By Sidney Wegener
Not long ago, I found myself in an debate over what women’s history is with a woman who was white, cisgender, heterosexual, able bodied, and very wealthy. Her argument was that women’s history meant “all women” and there should be no need to differentiate between the histories of Black women and white women or trans women and cis women. In response, I argued that without acknowledging intersectional identities among women identified people, many women’s histories would be erased or overwritten. The room was very loud, so bits of our statements and rebuttals were lost in the noise. After growing increasingly frustrated with the conversation, I finally had to say “we will have to agree to disagree.” She clearly did not intend to listen to any other perspective than her own; that Black women and white women won the right to vote simultaneously when the 19th amendment was passed in 1920. While I appreciated her recognition of Asian and Native American women explicitly barred from voting, I felt that there was a grave misunderstanding of Black women’s history. At the end of the day however, neither of our core arguments were entirely wrong. Women’s history should encompass all women’s history, but it remains critical to recognize that not every woman’s history is the same. This mediation on women’s history attempts to encourage readers to celebrate both solidarity and allyship amongst women who experience the world in different ways.
It is integral to contemplate how we understand the word “woman.” Often times it is read with theinvisible adjectives of white, heterosexual, cisgendered, able bodied, middle class attached to it. These frequently unacknowledged assumptions that underpin the meaning of “woman,” particularly in America, are the reason why it is important to implement intersectionality into women’s history. Intersectionality means looking at women as more than the word “woman.” There are many people who identify fluidly or by another aspect of themselves first; rarely are some aspects of their identity separable. Women are multidimensional and this month is a time to explore, celebrate, respect, and love the infinite ways in which we exist in the world. The term“women ” universalizes all women, but not all women share the same story. At the end of this article, I have provided various sources expressing intersectionality under the umbrella identity of woman. I hope to provide material that bridges some understanding between women’s differences and expand the celebration of community during International Women’s History Month.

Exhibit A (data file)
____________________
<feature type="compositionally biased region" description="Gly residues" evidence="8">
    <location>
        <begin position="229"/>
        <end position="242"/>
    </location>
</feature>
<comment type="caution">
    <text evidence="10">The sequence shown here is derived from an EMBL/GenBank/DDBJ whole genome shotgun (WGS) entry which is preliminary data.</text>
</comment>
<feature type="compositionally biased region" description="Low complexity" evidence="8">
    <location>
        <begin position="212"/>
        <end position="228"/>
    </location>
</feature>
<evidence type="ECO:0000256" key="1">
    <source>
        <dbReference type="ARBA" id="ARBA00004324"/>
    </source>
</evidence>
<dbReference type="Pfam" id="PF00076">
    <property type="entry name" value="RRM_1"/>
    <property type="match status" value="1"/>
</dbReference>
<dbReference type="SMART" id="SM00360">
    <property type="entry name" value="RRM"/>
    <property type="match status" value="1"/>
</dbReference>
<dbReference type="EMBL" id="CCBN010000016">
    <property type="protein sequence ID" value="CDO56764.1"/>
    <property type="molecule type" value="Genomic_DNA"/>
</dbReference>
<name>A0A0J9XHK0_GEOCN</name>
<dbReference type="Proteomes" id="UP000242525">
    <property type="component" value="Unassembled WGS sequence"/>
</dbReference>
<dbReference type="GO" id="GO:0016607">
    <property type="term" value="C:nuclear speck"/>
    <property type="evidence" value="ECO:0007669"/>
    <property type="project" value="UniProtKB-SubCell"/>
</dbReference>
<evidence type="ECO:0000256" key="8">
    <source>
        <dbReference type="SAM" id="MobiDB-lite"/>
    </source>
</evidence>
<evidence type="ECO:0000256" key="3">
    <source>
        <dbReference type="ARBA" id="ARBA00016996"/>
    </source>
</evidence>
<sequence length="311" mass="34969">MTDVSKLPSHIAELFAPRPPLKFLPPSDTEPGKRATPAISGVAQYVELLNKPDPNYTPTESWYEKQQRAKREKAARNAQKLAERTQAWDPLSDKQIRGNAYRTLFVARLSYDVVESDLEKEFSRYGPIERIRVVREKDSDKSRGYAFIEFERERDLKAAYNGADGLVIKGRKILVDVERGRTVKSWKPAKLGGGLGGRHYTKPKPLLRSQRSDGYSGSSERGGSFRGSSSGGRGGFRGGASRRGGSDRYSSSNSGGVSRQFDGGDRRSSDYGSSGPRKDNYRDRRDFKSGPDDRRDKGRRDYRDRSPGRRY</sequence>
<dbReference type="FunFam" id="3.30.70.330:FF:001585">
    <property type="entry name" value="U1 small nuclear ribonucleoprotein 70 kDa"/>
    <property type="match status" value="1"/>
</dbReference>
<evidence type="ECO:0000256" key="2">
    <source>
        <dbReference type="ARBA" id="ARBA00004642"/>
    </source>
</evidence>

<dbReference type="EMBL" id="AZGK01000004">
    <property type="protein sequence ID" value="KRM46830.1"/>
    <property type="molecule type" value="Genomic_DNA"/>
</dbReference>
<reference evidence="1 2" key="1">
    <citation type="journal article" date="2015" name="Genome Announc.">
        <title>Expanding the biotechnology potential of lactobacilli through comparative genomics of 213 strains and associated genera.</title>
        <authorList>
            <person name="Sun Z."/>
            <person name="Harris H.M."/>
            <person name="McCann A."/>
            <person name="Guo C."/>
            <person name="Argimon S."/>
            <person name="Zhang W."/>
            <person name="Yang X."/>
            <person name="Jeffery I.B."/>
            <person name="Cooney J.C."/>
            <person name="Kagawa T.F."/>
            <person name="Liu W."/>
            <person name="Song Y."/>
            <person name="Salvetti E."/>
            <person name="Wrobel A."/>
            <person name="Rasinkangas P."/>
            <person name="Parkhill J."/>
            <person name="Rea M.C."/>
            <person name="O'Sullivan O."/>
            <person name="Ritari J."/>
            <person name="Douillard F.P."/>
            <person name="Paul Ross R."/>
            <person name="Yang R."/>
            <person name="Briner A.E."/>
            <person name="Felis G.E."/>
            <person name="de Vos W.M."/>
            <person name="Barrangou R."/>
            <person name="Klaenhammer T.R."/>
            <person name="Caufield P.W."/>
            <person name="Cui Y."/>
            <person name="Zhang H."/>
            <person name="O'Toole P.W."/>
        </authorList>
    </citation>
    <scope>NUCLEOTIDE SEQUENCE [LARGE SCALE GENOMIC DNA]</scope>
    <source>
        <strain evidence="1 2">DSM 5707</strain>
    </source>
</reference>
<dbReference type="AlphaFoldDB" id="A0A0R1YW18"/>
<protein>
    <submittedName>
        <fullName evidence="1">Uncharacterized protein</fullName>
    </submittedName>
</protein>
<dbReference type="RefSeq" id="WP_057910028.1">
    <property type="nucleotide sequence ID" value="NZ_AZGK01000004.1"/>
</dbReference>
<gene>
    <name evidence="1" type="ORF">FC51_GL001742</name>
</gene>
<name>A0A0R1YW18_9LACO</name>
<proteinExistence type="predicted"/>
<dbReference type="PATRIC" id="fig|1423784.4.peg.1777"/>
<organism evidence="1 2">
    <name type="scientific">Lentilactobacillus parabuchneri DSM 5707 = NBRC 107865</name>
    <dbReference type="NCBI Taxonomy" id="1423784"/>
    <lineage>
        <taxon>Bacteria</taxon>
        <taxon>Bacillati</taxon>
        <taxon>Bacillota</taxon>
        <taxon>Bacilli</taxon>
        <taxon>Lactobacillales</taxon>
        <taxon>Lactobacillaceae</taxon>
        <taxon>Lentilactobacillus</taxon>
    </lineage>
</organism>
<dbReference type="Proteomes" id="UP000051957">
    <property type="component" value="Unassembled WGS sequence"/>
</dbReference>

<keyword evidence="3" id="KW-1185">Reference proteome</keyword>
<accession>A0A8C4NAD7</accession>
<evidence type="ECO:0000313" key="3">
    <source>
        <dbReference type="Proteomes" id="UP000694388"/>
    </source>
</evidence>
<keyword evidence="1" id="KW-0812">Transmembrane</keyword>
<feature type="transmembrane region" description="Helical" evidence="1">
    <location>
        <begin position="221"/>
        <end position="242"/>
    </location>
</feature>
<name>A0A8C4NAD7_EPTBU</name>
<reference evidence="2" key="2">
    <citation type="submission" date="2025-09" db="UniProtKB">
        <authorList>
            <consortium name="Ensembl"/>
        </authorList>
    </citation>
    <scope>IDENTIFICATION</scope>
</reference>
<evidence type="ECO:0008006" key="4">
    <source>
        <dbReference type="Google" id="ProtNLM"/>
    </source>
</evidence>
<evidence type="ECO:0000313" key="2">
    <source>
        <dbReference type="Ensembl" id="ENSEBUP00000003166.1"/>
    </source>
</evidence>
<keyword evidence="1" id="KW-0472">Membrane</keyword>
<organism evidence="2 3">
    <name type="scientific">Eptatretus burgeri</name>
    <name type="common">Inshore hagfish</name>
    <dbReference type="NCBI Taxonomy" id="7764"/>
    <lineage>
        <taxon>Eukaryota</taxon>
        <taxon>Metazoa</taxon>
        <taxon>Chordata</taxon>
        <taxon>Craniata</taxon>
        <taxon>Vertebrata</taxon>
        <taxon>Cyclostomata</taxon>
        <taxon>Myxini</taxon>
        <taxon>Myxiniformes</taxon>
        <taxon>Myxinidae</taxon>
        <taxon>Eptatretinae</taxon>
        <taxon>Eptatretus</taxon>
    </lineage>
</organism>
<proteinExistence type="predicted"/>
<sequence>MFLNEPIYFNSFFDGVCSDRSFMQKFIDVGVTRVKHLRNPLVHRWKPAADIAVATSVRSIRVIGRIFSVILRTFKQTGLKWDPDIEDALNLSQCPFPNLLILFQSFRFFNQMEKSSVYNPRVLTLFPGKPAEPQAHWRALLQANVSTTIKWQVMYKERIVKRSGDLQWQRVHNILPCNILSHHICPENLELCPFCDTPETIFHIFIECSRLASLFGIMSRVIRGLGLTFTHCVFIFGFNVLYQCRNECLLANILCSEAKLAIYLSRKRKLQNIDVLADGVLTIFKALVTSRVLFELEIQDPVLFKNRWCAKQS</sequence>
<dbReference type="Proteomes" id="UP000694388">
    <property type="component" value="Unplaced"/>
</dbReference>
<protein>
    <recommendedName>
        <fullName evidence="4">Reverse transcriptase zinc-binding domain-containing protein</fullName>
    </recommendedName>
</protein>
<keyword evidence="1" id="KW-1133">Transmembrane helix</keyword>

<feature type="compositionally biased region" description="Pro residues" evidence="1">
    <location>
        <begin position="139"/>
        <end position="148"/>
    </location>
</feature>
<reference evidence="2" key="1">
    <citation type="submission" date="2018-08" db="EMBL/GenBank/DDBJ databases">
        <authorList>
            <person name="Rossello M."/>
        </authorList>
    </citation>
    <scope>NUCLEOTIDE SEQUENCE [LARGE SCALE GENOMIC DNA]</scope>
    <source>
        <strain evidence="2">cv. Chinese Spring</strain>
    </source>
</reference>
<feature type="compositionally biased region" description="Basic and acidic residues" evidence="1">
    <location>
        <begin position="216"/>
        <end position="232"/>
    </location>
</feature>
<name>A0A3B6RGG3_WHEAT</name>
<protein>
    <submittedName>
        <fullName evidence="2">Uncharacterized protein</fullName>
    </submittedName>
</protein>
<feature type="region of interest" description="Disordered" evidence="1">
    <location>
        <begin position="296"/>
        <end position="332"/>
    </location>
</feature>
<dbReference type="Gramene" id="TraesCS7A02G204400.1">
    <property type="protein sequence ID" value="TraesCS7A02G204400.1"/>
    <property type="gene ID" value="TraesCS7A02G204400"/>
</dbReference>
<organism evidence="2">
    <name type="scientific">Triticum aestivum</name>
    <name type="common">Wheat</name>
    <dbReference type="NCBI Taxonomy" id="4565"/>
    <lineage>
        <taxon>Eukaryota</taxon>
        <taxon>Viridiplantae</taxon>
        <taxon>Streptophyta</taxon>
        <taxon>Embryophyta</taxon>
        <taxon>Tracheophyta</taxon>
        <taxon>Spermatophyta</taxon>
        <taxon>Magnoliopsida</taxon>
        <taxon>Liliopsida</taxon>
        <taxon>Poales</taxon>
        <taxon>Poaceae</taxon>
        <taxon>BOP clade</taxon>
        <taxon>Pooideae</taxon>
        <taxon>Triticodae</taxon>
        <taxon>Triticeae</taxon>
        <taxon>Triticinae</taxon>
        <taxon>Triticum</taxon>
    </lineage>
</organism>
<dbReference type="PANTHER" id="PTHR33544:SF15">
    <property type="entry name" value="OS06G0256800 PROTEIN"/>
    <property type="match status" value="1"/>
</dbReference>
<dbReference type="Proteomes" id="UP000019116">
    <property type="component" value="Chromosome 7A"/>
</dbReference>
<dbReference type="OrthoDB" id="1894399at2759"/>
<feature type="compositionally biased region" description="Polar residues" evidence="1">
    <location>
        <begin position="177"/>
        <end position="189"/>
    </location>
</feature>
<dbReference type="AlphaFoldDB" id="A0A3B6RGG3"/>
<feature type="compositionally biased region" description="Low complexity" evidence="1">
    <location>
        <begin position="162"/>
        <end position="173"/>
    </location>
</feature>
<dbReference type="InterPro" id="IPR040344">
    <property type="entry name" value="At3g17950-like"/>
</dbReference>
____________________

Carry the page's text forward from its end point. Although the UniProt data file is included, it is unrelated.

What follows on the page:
When women’s experiences are depicted as universal, the identity of “woman” becomes a tool of erasure and works to invalidate those women who do not fit the common narrative. For example, when we consider the fight for women’s reproductive rights intersex and transgender people are often excluded from how the topic is discussed amongst cisgender women.  Furthermore, it is important to acknowledge that reproductive rights are often synonymous with abortion rights, erasing the long history of forced sterilization on Indigenous and Black women against their will and/or without their knowledge.  Women who fight for equal pay in public or professional labor spheres are often white, cisgender, heterosexual, and middle-upper class. Due to this socio-economic agency, women who hold professional careers frequently hire working-class women of color as domestic laborers in order to ease their own double-burden.  When we speak of domestic violence and intimate partner abuse, straight relationships often dominate the conversation, which excludes abusive same-sex or gender queer relations between women.  A commonly universalized women’s experience is sexual assault. But how common is it to recognize that Native American and Indigenous women face the highest rates of sexual violence, often at the hands of non-Native or Indigenous men.  Universalizing women’s history and experiences can serve to unite us across race, sexuality, class, and more. However, such homogenization of women’s struggles inevitably results in erasure and exclusion of women who are Black, Brown, Indigenous, immigrant, lesbian/queer, transgender, working-class/impoverished, disabled, aneurotypical, and many other intesectional identities that do not fit into a single narrative. If Women’s History Month is for all women, then all women’s experiences must be validated and respected.